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20th-century sundial

An hourglass

A water clock or clepsydra

Candle Clock

Astronomical Clocks

Sundials have their origin in shadow clocks , which were the first devices used for measuring the parts of a day.The
oldest known shadow clock is from Egypt, and was made from green schist Ancient Egyptian obelisks ,
constructed about 3500 BC, are also among the earliest shadow clocks. Egyptian shadow clocks divided daytime
into 10 parts, with an additional four twilight hourstwo in the morning, and two in the evening. One type of
shadow clock consisted of a long stem with five variable marks and an elevated crossbar which cast a shadow over
those marks. It was positioned eastward in the morning, and was turned west at noon.
An hourglass or sandglass measures the passage of a few minutes or an hour of time. It has two connected vertical
glass bulbs allowing a regulated trickle of material from the top to the bottom. Once the top bulb is empty, it can
be inverted to begin timing again.
A water clock or clepsydra is a timepiece in which time is measured by the regulated flow of liquid into (inflow
type) or out from (outflow type) a vessel where the amount is then measured. The bowl-shaped outflow is the
simplest form of a water clock and is known to have existed in Babylon and in Egypt around the 16th century BC.
A candle clock is a thin candle with consistently spaced markings usually with numbers, that when burned,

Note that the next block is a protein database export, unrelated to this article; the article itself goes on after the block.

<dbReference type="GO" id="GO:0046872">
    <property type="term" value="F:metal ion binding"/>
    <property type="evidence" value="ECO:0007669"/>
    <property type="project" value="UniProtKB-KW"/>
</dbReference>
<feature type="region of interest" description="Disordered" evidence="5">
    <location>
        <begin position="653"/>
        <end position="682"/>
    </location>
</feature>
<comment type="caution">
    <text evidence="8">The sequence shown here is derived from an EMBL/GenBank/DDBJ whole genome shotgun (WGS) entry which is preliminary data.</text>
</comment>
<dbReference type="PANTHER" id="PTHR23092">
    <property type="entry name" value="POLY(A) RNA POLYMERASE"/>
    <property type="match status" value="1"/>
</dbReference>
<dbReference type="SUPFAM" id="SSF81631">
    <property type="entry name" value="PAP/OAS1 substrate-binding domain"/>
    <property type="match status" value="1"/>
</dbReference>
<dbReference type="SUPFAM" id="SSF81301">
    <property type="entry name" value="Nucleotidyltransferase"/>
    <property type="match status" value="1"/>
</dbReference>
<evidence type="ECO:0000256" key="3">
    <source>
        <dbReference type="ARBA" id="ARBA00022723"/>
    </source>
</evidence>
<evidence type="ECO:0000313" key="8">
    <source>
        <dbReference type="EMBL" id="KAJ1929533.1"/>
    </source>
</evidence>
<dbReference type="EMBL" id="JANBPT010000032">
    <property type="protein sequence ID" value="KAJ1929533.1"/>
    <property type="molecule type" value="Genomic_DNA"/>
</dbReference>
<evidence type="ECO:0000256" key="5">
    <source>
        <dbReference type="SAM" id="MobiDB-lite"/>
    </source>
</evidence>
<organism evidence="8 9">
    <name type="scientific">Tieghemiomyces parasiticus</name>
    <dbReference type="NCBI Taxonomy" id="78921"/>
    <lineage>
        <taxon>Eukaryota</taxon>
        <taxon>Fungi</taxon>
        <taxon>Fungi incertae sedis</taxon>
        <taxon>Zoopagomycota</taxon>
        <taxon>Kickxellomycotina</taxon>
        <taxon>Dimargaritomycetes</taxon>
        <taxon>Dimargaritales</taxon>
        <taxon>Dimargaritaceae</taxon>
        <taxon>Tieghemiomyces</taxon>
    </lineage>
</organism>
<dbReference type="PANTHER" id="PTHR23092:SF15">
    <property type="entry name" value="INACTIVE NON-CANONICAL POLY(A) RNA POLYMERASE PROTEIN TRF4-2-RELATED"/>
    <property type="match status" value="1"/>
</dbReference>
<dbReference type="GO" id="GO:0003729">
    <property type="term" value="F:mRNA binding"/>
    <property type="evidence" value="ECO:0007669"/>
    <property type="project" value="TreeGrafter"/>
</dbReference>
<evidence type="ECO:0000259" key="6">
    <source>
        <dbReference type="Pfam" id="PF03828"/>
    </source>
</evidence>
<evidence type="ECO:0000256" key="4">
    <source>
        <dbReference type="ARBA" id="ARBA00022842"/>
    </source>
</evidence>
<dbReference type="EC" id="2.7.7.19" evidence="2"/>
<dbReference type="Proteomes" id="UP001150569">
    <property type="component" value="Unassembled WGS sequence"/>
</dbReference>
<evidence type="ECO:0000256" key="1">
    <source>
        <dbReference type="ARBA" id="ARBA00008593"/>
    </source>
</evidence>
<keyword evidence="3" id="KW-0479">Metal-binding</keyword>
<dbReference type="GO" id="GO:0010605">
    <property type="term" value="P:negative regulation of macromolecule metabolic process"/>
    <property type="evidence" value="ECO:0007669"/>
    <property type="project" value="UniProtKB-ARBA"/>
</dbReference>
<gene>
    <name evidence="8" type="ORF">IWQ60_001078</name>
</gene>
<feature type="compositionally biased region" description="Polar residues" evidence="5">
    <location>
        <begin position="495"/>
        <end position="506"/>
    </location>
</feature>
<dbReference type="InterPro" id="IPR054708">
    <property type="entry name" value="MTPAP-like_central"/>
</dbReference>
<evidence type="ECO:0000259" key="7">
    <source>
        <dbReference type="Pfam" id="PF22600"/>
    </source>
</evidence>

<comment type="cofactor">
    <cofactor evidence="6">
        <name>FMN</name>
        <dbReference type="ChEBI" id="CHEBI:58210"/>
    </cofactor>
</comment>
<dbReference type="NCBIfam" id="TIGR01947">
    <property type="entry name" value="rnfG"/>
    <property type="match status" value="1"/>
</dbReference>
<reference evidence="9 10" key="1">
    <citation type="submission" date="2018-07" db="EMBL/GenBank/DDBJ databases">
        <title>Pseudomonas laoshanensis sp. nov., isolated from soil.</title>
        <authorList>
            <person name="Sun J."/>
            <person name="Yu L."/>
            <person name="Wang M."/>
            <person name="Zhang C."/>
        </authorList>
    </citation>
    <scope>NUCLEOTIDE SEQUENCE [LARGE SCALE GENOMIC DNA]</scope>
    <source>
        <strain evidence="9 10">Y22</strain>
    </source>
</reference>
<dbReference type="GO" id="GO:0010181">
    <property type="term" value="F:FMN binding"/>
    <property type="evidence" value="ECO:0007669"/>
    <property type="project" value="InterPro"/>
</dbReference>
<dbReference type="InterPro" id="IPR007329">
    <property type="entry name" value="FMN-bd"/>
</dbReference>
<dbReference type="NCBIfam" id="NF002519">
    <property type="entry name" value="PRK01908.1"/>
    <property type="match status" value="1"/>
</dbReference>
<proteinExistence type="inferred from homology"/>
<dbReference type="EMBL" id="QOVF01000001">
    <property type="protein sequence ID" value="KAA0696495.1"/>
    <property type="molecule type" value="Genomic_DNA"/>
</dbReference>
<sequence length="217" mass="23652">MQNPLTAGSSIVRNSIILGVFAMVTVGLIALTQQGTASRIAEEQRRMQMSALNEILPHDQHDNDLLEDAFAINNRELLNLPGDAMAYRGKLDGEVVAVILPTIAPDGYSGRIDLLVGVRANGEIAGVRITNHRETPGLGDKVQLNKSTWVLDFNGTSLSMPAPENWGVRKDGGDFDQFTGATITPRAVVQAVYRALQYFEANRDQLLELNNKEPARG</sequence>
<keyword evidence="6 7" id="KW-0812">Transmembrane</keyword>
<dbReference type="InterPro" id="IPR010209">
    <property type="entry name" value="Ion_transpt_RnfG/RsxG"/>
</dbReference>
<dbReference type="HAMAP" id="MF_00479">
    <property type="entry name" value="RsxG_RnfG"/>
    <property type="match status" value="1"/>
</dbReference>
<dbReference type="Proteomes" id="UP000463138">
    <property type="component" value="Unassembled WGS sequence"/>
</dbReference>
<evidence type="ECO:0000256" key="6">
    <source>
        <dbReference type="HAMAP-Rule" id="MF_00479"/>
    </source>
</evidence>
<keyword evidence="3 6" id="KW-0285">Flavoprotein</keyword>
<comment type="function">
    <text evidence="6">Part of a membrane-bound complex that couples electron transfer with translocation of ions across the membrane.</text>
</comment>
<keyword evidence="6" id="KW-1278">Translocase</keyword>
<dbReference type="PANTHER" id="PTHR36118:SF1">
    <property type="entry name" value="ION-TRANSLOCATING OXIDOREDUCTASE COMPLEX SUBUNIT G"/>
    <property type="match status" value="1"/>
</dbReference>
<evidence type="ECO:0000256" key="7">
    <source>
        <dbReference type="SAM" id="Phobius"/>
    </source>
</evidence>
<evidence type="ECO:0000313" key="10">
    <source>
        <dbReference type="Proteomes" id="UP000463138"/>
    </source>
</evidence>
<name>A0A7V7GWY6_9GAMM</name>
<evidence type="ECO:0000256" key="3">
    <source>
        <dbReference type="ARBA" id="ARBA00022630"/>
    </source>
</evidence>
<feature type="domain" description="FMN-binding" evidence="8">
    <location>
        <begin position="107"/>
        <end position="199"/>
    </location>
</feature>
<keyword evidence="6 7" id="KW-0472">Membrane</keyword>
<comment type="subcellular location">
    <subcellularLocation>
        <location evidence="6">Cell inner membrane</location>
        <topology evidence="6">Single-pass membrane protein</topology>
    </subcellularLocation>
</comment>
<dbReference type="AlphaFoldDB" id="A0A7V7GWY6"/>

indicate the passage of periods of time. Candle clocks provided an effective way to tell time indoors, at night, or on
a cloudy day. A candle clock could be easily transformed into a timer by sticking a heavy nail into the candle at the
mark indicating the desired interval. When the wax surrounding the nail melts, the nail clatters onto a plate
below.
Astronomical clock was built by Al-Jazari in 1206. This castle clock was a complex device that was about 11 feet
(3.4 m) high, and had multiple functions alongside timekeeping. It included a display of the zodiac and the solar
and lunar paths, and a pointer in the shape of the crescent moon which travelled across the top of a gateway,
moved by a hidden cart and causing doors to open, each revealing a mannequin, every hour. It was possible to
reset the length of day and night in order to account for the changing lengths of day and night throughout the
year.